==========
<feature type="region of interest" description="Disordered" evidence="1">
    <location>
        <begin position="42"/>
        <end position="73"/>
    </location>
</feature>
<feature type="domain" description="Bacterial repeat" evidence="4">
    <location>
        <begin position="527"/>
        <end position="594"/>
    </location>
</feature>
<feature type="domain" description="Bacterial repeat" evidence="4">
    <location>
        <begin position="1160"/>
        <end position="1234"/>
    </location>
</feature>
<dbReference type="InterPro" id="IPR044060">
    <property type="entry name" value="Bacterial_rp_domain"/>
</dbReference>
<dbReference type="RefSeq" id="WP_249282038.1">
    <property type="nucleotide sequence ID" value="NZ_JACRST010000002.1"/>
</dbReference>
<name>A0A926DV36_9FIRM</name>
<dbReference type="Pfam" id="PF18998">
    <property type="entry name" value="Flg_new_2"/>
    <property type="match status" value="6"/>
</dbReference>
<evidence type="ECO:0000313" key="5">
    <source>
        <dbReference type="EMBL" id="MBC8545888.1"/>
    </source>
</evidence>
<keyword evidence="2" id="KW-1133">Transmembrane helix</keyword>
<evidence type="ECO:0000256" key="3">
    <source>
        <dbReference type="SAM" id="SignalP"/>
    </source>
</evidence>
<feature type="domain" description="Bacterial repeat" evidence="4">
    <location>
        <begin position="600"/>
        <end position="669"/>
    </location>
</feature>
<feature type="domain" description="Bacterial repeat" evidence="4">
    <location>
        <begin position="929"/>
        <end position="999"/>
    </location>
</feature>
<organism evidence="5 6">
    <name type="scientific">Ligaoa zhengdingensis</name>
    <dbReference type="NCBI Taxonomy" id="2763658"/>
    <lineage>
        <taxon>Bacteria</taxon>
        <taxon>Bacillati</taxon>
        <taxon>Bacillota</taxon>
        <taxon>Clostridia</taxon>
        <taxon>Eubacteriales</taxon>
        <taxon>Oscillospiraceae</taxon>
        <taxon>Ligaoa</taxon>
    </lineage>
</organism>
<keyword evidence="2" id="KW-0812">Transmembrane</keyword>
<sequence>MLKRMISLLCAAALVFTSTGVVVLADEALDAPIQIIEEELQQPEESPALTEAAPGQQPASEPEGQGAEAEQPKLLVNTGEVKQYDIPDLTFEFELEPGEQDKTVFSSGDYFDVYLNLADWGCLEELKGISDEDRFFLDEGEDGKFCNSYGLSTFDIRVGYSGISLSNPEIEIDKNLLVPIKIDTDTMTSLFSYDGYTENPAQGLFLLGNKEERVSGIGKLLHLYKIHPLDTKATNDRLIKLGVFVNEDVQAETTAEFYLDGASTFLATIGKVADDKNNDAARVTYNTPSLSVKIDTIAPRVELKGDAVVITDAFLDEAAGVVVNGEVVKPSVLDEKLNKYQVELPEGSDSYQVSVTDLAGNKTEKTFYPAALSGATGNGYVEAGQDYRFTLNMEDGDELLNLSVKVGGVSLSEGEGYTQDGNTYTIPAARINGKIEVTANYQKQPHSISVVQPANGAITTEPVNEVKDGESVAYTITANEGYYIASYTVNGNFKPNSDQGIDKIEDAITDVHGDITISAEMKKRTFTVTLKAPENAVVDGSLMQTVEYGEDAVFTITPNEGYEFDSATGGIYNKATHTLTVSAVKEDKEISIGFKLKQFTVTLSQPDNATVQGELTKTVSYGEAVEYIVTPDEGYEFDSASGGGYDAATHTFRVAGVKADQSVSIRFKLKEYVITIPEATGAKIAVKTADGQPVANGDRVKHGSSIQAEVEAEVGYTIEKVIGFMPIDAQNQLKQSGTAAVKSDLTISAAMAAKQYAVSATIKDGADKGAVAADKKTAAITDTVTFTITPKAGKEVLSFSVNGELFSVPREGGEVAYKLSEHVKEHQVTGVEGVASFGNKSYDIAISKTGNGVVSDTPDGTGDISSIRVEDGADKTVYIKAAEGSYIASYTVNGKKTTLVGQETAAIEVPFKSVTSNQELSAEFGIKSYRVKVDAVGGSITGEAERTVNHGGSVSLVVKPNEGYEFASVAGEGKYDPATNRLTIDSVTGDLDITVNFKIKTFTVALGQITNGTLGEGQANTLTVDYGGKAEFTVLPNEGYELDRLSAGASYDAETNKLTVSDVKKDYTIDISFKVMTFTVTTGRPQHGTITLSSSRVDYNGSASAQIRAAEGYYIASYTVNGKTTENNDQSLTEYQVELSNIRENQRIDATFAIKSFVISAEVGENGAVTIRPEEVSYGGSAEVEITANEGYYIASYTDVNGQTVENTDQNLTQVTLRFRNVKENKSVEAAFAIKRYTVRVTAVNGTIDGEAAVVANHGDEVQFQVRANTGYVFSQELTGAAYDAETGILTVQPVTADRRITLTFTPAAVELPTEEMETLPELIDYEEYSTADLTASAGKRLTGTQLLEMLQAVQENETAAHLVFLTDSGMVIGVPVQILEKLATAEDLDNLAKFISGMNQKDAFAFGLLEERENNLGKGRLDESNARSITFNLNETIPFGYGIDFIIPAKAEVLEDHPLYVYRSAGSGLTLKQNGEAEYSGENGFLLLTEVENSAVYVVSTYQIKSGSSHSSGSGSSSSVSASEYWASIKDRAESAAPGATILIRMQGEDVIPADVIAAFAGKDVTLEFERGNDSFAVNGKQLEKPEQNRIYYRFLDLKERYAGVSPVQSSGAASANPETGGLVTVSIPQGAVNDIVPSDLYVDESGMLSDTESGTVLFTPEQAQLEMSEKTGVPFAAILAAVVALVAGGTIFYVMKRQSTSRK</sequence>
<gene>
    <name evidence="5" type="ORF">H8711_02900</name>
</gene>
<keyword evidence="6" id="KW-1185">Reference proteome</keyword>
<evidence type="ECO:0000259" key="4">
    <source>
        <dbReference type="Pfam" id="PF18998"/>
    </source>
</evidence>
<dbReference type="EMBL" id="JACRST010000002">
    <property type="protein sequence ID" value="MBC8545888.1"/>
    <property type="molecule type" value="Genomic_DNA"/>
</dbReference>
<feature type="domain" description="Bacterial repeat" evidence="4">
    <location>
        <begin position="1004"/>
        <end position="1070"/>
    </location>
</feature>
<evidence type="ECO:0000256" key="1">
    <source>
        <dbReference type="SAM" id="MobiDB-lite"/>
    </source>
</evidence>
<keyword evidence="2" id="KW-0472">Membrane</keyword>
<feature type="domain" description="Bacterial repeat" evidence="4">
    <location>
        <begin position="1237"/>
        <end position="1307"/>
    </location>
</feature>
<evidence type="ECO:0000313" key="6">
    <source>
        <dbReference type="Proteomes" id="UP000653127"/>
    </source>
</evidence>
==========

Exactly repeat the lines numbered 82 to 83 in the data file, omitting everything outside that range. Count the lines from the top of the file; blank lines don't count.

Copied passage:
    <location>
        <begin position="1004"/>